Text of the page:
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Ryder Cup at Celtic Manor is a dream realised for Sir Terry

By Frank Malley

Sir Terry Matthews’ dream of Wales hosting the Ryder Cup for the first time at his Celtic Manor course will this week come true.

Computer entrepreneur Matthews, Wales’ first billionaire, has sunk millions into the resort in the build-up to this week’s event.

And the result is the Twenty Ten course, the first layout to be specifically built to stage a Ryder Cup.

The original Manor House in Newport was built in 1860 which was home to the Welsh gentry before it was donated to the Welsh Health Authority and turned into a maternity hospital.

Sir Terry was one of 60,000 babies to be born there and after making his fortune, bought it in 1980 to turn into a hotel.

Construction of the first golf courses on the site began in 1991. The old Wentwood Hills course, which hosted the Wales Open from 2000-2004, forms the basis of the Twenty Ten course.

Nine new holes were built and nine old holes extensively remodelled after Celtic Manor won the bid to host the Ryder Cup in 2001. It has staged the Wales Open for the last three years.

As well as designing holes with matchplay in mind, the layout can accommodate crowds of up to 50,000.

Graeme McDowell, who won the Wales Open in the summer with closing rounds of 64 and 63, is one of the resort’s biggest fans.

“I think the golf course with its linksy run-offs is less American-style, visually, than The K Club,” the Portrush man says.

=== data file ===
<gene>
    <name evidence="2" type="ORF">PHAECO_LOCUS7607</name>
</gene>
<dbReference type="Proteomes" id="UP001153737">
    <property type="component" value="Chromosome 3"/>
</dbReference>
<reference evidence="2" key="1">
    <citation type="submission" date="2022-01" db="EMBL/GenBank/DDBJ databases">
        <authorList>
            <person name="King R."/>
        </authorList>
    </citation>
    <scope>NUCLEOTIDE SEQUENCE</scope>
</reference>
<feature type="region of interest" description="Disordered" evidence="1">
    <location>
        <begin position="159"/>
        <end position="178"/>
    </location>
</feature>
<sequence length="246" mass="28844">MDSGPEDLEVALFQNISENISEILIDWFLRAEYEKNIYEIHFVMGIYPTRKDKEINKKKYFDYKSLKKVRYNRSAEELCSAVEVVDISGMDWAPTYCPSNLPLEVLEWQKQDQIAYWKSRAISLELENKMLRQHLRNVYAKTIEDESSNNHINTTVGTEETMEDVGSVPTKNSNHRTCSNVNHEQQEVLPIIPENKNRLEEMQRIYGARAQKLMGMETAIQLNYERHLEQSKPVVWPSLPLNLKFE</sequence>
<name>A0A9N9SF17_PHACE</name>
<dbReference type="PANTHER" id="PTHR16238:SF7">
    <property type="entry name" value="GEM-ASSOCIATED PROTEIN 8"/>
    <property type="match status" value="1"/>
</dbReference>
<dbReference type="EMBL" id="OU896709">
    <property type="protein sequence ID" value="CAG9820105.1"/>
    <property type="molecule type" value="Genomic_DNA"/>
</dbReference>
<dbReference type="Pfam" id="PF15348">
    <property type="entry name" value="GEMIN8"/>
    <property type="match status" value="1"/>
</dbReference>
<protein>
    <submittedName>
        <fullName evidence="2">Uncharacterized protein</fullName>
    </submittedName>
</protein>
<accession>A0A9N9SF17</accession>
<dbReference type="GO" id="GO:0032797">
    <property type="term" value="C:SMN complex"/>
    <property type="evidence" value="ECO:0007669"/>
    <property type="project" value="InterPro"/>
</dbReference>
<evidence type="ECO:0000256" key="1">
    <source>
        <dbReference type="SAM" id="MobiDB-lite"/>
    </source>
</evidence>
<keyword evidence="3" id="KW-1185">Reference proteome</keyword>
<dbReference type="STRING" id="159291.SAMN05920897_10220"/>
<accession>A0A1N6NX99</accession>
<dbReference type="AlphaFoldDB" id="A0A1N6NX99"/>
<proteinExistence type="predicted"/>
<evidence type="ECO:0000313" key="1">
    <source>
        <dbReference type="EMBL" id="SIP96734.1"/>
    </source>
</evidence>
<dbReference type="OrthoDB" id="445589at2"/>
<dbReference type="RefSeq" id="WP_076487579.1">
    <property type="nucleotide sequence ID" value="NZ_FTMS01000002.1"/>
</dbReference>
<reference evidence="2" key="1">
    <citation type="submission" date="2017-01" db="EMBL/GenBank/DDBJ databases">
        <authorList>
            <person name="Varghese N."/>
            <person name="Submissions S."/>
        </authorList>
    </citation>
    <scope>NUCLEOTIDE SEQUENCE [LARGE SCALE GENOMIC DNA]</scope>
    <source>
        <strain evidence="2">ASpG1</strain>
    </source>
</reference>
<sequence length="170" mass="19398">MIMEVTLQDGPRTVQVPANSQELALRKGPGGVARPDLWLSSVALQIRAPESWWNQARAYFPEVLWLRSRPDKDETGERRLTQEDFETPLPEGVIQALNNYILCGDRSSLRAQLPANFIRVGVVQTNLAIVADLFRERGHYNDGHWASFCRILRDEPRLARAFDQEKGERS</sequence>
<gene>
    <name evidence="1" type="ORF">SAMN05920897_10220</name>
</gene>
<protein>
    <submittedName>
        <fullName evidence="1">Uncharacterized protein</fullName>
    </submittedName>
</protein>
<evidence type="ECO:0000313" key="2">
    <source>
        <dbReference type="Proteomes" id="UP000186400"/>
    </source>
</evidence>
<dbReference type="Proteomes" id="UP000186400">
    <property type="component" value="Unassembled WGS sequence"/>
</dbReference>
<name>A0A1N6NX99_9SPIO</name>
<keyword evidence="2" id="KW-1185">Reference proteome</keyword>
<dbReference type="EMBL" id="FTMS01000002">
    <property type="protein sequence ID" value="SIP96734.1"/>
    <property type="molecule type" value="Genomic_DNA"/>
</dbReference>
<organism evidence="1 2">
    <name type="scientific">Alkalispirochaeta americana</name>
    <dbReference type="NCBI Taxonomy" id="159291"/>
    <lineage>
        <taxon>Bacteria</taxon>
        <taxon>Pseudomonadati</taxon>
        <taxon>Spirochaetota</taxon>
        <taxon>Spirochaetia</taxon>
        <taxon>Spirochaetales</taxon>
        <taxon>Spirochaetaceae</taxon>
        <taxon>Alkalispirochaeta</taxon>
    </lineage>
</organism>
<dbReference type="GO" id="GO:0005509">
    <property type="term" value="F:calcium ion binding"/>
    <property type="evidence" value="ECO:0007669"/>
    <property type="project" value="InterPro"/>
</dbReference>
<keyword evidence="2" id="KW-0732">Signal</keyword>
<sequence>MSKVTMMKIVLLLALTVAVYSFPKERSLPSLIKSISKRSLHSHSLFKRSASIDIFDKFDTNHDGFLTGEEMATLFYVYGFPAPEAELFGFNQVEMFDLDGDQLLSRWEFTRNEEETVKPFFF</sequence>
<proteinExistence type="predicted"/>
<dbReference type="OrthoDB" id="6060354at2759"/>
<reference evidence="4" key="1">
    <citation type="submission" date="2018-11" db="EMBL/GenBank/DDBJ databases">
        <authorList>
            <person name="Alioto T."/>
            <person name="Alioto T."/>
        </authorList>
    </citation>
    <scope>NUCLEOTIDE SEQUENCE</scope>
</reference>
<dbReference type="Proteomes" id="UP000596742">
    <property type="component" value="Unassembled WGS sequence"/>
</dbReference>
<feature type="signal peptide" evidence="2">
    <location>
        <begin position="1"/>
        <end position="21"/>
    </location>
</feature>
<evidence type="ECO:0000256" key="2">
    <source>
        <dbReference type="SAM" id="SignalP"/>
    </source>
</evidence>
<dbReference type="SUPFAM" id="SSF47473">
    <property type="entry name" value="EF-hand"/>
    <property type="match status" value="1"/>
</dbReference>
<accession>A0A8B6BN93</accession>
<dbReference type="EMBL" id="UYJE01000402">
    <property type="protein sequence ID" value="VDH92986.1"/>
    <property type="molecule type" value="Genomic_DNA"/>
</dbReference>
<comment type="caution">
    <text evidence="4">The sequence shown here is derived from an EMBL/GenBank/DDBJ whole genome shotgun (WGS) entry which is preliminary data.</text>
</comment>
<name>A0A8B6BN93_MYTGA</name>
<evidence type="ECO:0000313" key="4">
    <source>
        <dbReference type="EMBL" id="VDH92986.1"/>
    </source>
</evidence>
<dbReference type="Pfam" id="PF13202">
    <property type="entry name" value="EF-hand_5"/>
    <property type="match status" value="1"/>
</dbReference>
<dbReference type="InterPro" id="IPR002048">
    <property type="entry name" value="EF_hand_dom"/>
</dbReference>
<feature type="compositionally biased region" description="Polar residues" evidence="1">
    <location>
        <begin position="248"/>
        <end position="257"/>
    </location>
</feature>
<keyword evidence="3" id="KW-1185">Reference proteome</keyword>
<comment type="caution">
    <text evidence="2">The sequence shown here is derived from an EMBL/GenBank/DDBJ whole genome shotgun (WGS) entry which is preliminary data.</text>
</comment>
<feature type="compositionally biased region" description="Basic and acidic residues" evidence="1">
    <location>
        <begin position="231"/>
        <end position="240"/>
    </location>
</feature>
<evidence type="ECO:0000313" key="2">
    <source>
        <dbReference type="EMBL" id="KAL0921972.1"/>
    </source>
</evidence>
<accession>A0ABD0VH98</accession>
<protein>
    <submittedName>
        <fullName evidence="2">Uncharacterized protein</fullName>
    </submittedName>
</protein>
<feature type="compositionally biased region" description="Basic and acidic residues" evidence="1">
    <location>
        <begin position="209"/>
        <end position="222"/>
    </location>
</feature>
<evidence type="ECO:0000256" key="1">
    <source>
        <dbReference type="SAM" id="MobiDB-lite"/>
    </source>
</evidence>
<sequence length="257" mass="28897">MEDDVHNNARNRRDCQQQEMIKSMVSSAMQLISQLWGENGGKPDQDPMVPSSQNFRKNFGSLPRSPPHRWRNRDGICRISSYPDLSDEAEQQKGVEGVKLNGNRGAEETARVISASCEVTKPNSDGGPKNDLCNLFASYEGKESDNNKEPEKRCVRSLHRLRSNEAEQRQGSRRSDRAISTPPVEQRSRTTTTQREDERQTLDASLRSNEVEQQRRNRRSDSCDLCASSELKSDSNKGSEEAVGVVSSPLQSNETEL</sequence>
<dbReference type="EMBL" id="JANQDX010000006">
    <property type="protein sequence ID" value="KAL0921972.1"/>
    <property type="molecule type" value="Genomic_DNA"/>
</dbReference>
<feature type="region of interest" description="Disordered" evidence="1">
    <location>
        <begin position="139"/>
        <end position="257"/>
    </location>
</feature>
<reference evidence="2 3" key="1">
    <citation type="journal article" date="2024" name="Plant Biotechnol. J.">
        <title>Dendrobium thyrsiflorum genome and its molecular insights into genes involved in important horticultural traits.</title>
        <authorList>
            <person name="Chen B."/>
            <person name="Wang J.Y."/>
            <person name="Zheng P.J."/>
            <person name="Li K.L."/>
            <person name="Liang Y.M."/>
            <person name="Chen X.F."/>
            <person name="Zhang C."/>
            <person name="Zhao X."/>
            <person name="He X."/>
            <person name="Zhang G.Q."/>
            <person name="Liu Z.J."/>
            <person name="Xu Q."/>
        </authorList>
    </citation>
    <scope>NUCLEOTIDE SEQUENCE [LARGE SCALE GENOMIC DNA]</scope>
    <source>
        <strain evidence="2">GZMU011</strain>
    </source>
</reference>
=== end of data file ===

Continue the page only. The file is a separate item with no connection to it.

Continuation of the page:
“This should be a better fit for us and I believe we'll perform well around it. The 13th, 14th and 15th are going to be key holes. Virtually every match is likely to be going through there, whereas I expect very few matches to go to the 18th.

“Thirteen (189 yards) is a great par three where we'll be hitting a five or six iron to an elevated green with water short and right.

“With the pin front right, it will be a terrific matchplay hole. Fourteen (485 yards) can be a really brutal par four off the very back. Going down the left, you've got to avoid pulling your drive into heavy rough while there's a hazard down the right. Then you have a five or six iron to a very difficult green. Fifteen is a dramatic, risk/reward par four which is going to deliver a lot of birdies and eagles. It's probably a three-wood for most guys and completes what I see as a key part of the golf course.

“When I played there in June, I didn't attack the green on the 18th (575 yards) with a three wood because you're coming off a downslope over water to a reasonably small target.

“It's a great risk/reward par five where you'll see gambles in the fourballs and singles, but I would expect to see a few lay-ups in the foursomes.”

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